During the Ordovician and Silurian periods, a shallow
extension of the Panthalassa ocean covered much of the continent of
Laurentia, whose rocks now make up the largest part of North America. Along
the shores of this ocean there was a large embayment, now called the Michigan
Sea since it now forms a large bowl-shaped depression in which Michigan
now sits. As time passed, the skeletons of marine creatures collected on
the bottom of the Michigan Sea, forming a thick layer of limestone. The
Michigan Sea was uplifted into dry land as the Earth passed into the Devonian
and later periods of the Paleozoic Era, the Rheic Ocean closed up
to form Pangaea, and the Appalachian Mountains were raised into the
highest mountains on Earth.
During the intervening 300 million years, other sediments were deposited
on top of the limestone, including large beds of coal. Also, magnesium
infiltrated the limestone, turning it into a highly resistant layer of
By the time of the Pleistocene epoch, most of the sediments on top
of the dolomite had been eroded away. During the most recent ice ages,
the continental ice sheets that covered the area scraped most of the
rest off. The ice sheets were also able to chip away at the front of the
dolomite layer, as well as gouge large depressions around the inside edges
of the bowl, on top of the dolomite. After the ice sheets retreated 13000 years ago, these depressions filled in with glacial meltwater to form Lake Michigan, Lake Huron, and Lake Erie.
Now, the rim of the bowl (the northern edge of the dolomite layer)
slopes gently up out of these lakes, to form a 2000 mile (3000 kilometer)
cuesta starting in northwestern Iowa and snaking its way through Illinois,
Wisconsin (holding up the Door Peninsula), Michigan's Upper Peninsula,
and bending south into Ontario (forming Manitoulin Island, then onto the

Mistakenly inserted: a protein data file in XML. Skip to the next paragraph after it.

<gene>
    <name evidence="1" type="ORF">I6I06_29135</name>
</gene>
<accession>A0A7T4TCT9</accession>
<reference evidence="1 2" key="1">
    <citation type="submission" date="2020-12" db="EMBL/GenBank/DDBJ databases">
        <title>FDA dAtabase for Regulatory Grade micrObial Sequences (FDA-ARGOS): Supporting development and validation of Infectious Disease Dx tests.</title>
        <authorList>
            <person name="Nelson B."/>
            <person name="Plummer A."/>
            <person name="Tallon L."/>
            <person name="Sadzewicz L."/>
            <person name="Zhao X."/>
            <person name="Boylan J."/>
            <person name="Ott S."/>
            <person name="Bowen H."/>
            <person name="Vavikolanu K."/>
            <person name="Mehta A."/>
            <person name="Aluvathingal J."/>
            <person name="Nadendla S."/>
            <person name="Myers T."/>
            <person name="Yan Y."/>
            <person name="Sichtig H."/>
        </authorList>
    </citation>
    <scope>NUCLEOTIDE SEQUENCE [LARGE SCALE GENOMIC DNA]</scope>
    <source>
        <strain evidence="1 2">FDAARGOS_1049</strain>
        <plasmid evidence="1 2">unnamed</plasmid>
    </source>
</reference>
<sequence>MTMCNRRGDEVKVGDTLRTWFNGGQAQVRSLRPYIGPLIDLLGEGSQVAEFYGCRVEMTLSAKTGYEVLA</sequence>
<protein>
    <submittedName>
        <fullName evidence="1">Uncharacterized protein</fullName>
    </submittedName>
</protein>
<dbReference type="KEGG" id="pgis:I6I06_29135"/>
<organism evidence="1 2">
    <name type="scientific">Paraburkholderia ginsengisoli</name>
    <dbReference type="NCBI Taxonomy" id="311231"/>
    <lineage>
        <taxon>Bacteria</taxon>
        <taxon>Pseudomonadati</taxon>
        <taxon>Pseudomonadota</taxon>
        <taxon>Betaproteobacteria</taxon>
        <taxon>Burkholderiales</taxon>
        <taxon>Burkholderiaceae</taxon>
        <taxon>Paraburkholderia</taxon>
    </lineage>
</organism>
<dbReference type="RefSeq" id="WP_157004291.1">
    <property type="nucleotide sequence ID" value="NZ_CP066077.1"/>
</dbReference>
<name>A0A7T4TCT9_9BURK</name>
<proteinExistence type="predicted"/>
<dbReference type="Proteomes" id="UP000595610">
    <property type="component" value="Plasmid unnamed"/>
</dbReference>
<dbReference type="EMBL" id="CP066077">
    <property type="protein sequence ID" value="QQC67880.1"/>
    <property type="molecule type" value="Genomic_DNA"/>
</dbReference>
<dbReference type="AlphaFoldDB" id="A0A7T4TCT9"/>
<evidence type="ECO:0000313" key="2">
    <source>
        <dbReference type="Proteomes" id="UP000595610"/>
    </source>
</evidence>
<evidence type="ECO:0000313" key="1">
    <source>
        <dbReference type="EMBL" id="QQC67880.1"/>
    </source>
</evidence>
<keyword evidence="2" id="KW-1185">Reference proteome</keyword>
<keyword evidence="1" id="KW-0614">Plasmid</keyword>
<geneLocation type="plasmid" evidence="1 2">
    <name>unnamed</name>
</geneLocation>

Bruce Peninsula, bending east onto the Niagara Peninsula), and into
New York, ending just west of Rochester.
Along the northern face of the cuesta, where the dolomite has been broken
away, lies the Niagara Escarpment. The escarpment is barely recognizable
in Iowa, and has been buried by glacial till in parts of Wisconsin and
Michigan, but it is dramatically visible on the western edge of the Door
Peninsula and throughout southern Ontario, whose tourism industry seems
to be concentrated along the escarpment.
Underneath the dolomite lies a thick layer of much weaker shale. The
escarpment retreats as the face of this shale is eroded, undermining the
dolomite and evenually causing parts to collapse.
_____________ _____________ _____
\ \ \
Dolomite | | |
| | |
_____________/ _____________/ _____/
| / |
Shale / / /
| / |
| / |
| / | __
____________\ ___| _\ / \oOo..
_____________) <- Sandstone ____) __)oOooO\ `- .--.
| / |oOo__oO\ // \
Shale | / |oO/ \Oo\_/O\ \o
| | |O( )OO__OO\ |oO
| | |Oo\__/oO(__)oo\___/OoOo
The escarpment gets its name from the most rapid (and best known) force
undermining the Niagara Dolomite: the Niagara River, which drains the
eastern end of Lake Erie, and flows north into Lake Ontario. Where it
crosses the Niagara Escarpment, it has formed a gorge with the dramatic
Niagara Falls at its southern end. Just east of Niagara Falls at Lockport, the Erie Canal leaps up the escarpment in an impressive
series of locks.